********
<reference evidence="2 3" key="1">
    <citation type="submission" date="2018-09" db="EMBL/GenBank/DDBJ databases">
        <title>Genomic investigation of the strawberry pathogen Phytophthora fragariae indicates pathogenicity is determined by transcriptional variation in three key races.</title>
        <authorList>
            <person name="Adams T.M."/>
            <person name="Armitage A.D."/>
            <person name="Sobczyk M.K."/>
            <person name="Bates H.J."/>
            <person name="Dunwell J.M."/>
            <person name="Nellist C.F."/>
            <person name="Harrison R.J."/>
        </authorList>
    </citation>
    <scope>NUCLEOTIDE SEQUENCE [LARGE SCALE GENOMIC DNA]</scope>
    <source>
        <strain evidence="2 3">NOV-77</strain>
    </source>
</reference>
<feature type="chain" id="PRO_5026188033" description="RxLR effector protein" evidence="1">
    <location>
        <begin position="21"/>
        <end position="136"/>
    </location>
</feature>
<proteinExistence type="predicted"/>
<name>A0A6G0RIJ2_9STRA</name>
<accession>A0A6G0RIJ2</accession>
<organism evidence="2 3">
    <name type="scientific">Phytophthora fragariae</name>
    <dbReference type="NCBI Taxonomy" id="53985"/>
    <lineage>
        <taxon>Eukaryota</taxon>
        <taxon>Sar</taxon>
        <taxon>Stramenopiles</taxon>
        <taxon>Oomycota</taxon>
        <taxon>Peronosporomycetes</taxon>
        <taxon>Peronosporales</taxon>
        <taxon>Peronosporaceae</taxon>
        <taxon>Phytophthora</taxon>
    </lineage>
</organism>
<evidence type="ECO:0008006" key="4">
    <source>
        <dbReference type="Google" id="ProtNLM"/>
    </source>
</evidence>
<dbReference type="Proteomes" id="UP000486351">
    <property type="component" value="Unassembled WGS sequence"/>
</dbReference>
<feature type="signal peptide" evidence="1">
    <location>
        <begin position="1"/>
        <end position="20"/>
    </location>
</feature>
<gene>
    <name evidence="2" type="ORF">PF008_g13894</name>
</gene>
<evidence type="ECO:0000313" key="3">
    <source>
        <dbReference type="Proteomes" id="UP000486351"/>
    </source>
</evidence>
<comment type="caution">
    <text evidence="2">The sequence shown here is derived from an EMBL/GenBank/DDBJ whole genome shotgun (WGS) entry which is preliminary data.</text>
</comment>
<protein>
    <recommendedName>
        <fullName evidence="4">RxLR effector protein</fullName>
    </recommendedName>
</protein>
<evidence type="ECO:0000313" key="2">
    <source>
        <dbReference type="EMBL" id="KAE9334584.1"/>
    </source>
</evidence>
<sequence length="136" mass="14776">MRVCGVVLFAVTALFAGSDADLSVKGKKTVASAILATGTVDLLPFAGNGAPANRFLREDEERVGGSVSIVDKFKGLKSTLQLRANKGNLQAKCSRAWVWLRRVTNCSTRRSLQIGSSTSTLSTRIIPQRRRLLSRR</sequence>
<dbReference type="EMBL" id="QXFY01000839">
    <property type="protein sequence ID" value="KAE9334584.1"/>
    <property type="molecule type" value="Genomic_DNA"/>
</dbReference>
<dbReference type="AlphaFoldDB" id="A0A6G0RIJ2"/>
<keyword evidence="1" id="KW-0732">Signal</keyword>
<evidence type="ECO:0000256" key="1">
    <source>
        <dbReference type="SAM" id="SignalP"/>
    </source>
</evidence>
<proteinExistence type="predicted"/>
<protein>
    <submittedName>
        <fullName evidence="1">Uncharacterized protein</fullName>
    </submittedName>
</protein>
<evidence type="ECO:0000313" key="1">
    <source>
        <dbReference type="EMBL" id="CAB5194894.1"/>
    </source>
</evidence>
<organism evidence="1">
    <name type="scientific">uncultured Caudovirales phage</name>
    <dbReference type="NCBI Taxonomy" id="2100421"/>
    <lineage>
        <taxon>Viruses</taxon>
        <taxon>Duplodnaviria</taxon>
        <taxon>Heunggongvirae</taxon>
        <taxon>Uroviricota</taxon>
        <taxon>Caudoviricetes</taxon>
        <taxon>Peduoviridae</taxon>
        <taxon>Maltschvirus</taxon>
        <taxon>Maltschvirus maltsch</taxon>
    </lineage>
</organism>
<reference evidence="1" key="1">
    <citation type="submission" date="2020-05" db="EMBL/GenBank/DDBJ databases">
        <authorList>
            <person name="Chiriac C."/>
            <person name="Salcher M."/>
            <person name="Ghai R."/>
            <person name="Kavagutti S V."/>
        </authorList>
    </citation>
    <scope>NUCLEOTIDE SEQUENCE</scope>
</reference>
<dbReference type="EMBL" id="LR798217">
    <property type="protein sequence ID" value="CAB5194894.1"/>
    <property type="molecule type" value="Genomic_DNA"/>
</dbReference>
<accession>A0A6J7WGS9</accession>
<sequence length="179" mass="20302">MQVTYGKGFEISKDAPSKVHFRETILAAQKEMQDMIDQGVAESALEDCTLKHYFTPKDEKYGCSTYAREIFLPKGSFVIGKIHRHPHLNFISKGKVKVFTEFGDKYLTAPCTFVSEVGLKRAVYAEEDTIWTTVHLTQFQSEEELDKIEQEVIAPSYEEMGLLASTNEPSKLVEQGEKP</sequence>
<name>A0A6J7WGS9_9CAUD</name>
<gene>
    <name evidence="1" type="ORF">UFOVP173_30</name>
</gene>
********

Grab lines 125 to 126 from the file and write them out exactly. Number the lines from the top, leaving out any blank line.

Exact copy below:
<dbReference type="EMBL" id="LR798217">
    <property type="protein sequence ID" value="CAB5194894.1"/>